Choices matter when measuring living standards. When looking at Britain’s living standards since before the recession, you can legitimately say incomes are back to the pre-crisis levels or still 10 per cent below those levels.
This post explains how (and the choices the Institute for Fiscal Studies made in its report this morning).
It showed UK living standards were back to the pre-crisis level. The IFS is an extremely reputable research organisation*. It also noted that the recovery in living standards has been painfully slow since the recession and household living standards still have not reached the 2009-10 peak.
I will show in this blog that definitions of living standards really matter, as do the choice of inflation measure, the choice of time period and the choice of average. It is perfectly possible and reasonable to arrive at a conclusion that living standards are 10 per cent below the pre-recession level with the same data as IFS used. This does not mean the IFS is wrong, but it has made choices that reduce the measured drop in living standards.
This is the IFS chart.
As you will notice, the years 2013-14 and 2014-15 have been dashed by me, since this data is estimated by IFS based on the latest available survey evidence which relates to 2012-13. All of the data is based on official sources. To be specific, it is based on the Family Resources Survey, which is used in the long-running official Households Below Average Income (HBAI) series. The IFS is right to have a go at forecasting 2014-15, but it should be stressed that this data does not exist yet.
In most of the following analysis, I will end the chart with the official data in 2012-13, but everyone should remember that incomes have probably grown a bit since then. In each case I have rebased charts to 100 in 2007-08.
What to measure
Labour talks a lot about people being £1,600 worse off than in 2010 and there are other official data series showing something close to living standards, such as the measure of real household disposable income (RHHDI) per capita in the national accounts. Labour is normally clear it is talking about wages rather than incomes and it uses data from the Annual Survey of Hours and Incomes. I have graphed RHHDI here too. The national accounts measure is similar to the IFS measure, but the wages measure is much weaker, for there is no doubt that median wages have not yet recovered to the pre-recession level.
So, the first way to arrive at a different result is to use a completely different measure based on wages, which shows roughly an 8 per cent drop by 2014-15.
In the official HBAI series, there is a choice whether to measure living standards before or after housing costs have been deducted. A problem with the before housing costs measure is that it does not reflect the necessity of having a roof over your head; the problem with the after housing costs measure is that the quality of your housing is – to some extent – a choice you have made.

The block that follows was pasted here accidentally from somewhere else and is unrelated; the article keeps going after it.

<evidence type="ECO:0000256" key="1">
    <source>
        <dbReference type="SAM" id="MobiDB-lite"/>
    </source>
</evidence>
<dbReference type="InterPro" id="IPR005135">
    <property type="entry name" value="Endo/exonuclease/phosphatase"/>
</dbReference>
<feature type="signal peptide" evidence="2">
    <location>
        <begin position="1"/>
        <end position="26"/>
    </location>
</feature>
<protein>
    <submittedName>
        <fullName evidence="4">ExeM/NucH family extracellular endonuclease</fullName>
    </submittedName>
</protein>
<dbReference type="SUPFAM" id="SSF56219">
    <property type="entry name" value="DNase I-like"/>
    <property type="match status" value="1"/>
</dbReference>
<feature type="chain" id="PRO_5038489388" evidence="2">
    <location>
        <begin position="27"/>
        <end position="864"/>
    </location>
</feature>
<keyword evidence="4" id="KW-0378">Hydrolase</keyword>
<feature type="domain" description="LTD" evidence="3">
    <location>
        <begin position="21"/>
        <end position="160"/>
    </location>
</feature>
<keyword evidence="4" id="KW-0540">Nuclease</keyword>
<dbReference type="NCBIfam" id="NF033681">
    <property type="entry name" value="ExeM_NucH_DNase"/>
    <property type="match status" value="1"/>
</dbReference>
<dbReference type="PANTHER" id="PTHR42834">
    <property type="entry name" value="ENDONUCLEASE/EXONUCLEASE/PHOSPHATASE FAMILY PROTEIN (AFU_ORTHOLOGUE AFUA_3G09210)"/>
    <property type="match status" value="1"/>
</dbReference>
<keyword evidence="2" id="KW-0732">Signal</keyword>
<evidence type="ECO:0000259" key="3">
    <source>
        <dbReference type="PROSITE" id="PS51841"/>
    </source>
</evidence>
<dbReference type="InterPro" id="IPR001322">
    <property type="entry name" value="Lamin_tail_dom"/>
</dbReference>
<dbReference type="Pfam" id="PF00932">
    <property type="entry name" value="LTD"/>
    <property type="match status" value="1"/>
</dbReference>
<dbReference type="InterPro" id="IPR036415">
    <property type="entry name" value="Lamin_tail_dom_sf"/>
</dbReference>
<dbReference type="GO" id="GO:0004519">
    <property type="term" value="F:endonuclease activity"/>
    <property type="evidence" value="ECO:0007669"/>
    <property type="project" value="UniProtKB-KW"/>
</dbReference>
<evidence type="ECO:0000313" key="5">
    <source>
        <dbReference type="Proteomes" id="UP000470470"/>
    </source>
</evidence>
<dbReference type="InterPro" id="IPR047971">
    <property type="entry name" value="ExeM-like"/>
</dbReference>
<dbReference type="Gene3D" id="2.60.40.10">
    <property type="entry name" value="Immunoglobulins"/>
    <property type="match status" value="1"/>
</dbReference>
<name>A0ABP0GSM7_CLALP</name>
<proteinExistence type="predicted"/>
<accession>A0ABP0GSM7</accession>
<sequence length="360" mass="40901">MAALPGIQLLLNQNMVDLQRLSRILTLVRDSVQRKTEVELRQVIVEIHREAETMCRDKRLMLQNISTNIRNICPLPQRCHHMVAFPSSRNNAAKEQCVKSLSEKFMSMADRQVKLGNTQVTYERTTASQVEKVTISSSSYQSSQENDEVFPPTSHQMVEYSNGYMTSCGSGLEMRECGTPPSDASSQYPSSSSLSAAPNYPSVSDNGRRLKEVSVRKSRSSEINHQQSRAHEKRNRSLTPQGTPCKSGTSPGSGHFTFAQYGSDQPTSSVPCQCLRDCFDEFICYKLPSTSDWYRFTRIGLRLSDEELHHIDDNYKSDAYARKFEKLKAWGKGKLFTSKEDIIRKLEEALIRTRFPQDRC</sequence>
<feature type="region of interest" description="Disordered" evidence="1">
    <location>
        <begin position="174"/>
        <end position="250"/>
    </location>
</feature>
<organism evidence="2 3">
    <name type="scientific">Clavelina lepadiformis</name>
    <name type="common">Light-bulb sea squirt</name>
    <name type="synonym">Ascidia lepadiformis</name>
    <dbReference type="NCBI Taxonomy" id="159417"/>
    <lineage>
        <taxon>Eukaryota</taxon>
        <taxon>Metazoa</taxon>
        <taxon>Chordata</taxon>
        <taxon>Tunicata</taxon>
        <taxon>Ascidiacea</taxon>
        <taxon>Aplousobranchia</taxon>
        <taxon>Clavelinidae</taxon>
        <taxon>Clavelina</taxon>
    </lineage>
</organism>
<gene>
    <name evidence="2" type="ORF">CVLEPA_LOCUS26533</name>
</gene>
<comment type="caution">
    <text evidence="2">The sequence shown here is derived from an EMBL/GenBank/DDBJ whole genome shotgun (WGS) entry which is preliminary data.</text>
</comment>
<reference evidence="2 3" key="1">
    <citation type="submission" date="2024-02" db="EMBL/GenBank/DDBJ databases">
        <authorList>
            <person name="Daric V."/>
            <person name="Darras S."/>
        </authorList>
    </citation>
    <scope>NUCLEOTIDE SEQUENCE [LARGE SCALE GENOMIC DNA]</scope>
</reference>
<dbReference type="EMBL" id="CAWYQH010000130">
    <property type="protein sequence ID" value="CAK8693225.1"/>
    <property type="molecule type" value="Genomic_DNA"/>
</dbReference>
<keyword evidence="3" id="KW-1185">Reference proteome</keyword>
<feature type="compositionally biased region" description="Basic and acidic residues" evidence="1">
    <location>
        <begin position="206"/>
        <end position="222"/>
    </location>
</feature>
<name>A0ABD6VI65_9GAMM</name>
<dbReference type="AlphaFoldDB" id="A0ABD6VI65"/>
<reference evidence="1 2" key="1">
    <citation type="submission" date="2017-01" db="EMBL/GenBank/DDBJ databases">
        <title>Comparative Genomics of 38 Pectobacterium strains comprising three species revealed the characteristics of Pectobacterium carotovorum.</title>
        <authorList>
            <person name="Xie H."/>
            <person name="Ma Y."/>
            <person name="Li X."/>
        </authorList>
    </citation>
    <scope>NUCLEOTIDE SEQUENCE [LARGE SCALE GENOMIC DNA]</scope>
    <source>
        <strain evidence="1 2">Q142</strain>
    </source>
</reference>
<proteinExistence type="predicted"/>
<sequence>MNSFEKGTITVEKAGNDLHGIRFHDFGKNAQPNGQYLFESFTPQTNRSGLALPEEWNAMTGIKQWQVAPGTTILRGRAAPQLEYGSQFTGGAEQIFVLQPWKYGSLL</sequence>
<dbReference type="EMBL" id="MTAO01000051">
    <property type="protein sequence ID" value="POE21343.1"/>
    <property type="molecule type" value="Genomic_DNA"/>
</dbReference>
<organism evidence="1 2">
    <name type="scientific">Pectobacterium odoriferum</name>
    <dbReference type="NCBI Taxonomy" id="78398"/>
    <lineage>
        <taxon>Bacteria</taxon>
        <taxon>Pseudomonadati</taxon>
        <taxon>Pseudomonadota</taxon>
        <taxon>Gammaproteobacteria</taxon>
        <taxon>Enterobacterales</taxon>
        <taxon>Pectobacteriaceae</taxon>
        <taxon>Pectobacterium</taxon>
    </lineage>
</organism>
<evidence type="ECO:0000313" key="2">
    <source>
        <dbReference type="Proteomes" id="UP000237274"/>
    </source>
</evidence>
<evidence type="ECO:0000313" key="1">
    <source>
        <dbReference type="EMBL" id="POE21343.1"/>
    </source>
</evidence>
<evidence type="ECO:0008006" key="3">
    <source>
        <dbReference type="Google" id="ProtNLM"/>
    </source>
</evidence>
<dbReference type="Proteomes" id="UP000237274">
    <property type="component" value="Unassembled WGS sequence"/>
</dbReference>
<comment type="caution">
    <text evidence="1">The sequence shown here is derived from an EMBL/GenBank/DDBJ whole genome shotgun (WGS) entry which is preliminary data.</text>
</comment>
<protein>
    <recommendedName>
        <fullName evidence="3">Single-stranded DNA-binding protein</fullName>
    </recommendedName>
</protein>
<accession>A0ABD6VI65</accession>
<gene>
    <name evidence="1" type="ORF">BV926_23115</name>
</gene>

The reality is that the choice of measure matters and makes almost a 5 percent difference by 2012-13, because housing costs have risen much faster than inflation, leaving household living standards considerably lower after housing costs.
Inflation measures also matter
Britain has a problem with a proliferation of inflation measures. Traditionally the HBAI series has been adjusted for inflation using the now-discredited Retail Prices Index, which tends to exaggerate the rise in prices.
IFS have used a version of the RPI – RPIJ – which corrects for its most egregious problem of using an old-fashioned formula which biases up measured price rises. But you could also chose the Consumer Price Index.
As the next chart shows, the choice of CPI or RPI is actually moot in this case, because another oddity with the RPI is that it fell like a stone in 2008-09 and 2009-10 due to falling mortgage interest costs, thereby showing rising living standards. By the end of the period it shows a similar result to using the CPI, but RPIJ shows higher living standards.
It is odd for IFS to use RPIJ, since its director (in another capacity advising the UK Statistics Authority) recently called for the abolition of this measure. However, it is a reasonable choice – but everyone should be aware that the choice matters, as the chart below shows, making more than a 2 per cent difference.
The choice of average
The IFS chose to highlight changes in median net incomes. (Actually the definition is more complicated – it is the net equivalised household income before housing costs of the median benefit unit.)
But is is also reasonable to consider mean incomes, too. These have fallen more because, contrary to much discussion, the gap between rich and poor has narrowed a little since the crisis.
Put this all together and you can choose before housing costs median household incomes deflated by the RPIJ series until 2014-15, and you can say living standards are back to the pre-crisis peak. This is what the IFS has done.
Or, you could choose after housing costs mean household incomes deflated by the CPI until 2012-13. Then, you can say living standards have fallen 10 per cent since the pre-crisis peak.
Remember: both results are based on the same data, same survey and official figures. I have just made different, but also reasonable, choices.
Sadly, for the public debate, they matter.
* I know, I used to work there.
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